Academic servants of the common good

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In the comment from today’s Herald republished below, Connor and Riemer express not simply their opposition to Howard’s being awarded an honorary doctorate by the University of Sydney (not ‘Sydney’ as they grandiloquently call it) but their offence in the name of ‘those of us committed to the ideal of universities as servants of the common good’ at this award being given to a racist, bigot and militarist.

They condemn the university management’s ‘tawdry and shambolic Realpolitik’ and write that ‘universities should be institutions that provide ongoing challenge (sic) to the terms of institutional power.’ Powerful words indeed but, in true academic style, hollow and hypocritical.

Universities in class-based societies such as Australia’s first and foremost are institutions for the propagation of the ideology of the dominant (capitalist) class, not, according to the myth, centres of abstract intellectual excellence.

The challenge should not be to ‘institutional power,’ it should be to class power – to the domination of the capitalist class and their ideology – to exposing and confronting their ‘system of belief delimited by interests’.

Connor and Riemer make no mention of this in their ‘principled’ posturing.

The management of the university is one aspect of universities as centres of capitalist ideology, the academics employed in them are the other – those who attend to the form and those who attend to the content.

For more than thirty years I have been utterly committed to understanding and exposing the influence of mysticism on Western culture. During those years I have been enrolled at the universities of NSW and Sydney.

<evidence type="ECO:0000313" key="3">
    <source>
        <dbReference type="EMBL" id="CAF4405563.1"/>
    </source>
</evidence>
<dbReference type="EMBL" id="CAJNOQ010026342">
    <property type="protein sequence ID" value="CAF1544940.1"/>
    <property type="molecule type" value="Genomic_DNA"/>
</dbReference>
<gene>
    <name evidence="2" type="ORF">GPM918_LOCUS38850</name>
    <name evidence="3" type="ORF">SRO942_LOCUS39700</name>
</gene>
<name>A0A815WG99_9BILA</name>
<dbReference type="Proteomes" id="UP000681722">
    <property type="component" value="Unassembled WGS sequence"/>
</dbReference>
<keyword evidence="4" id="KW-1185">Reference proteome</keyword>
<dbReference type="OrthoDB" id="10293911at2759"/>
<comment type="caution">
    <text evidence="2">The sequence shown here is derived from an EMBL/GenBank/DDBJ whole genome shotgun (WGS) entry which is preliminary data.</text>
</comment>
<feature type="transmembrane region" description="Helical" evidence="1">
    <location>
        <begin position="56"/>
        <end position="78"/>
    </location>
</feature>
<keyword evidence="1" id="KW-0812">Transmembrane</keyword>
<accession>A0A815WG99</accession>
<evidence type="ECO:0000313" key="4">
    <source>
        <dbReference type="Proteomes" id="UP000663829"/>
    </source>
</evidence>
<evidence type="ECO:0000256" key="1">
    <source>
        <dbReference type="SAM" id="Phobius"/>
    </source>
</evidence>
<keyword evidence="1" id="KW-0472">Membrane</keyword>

I was told over and again by time-serving academics that I was wrong, that I didn’t know what I was doing. At the University of Sydney I was threatened going into my honours year. At the College of Fine Arts, the University of NSW I was refused supervision for three years even though I had been accepted into a research program.

Now that those stages of bourgeois ideology known as modernism and post-modernism have run out of steam, some of the ideologues of the bourgeoisie, on the lookout for the next ‘new flavour’ listened to me, refused to assist me and then took and began teaching those aspects they consider now safe of what they never dared to go near before.

On 21.04.15 I sent an email to the Chair of Philosophy at the university of Sydney about my dedication and experience over more than thirty years, involving both universities. I copied it to the vice-chancellor Michael Spence and to Kate McClymont (‘Australia’s most-awarded journalist’) on the Senate. The only reply I have received was one to acknowledge receipt, on behalf of the vice-chancellor.

The matter concerns not only myself – the treachery, hypocrisy and deliberate ignorance I have experienced at both universities from academics – but, particularly, the greatest failure in social and intellectual responsibility by generations of ideology-serving academics on this matter. The very things Connor and Riemer claim to uphold.

I have experienced the ruthless efficiency with which the same ideology Howard was such an unrelenting advocate for and the control of it is maintained by academic ‘servants of the common good’ – again, just as Howard claimed he was one.

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Linda Connor and Nick Riemer, ‘Why “racist” John Howard doesn’t deserve an honorary doctorate,’ The Sydney Morning Herald, 29.09.16

Sydney University’s choice to award an honorary doctorate to John Howard is a decision to celebrate racism, bigotry and militarism. The award is unjustifiable in an institution claiming to serve the public good that says it is committed to rigorous standards of analysis and deliberation.

Along with many of our colleagues, we are appalled by the actions of the University Senate in making this award. That is why we are boycotting the graduation ceremony on Friday at which the doctorate will be conferred, and joining staff and students outside the University’s Great Hall in protest.

The university administration’s justification of the award does not withstand even the most rudimentary scrutiny. Along with contributions to economic management and Australian relations with China and Indonesia, the Chancellor, Belinda Hutchinson, has cited Howard’s gun law reform and leadership in East Timor as the reasons for the doctorate.

If arms and international relations are the question, Howard’s principal “achievements” lie elsewhere entirely.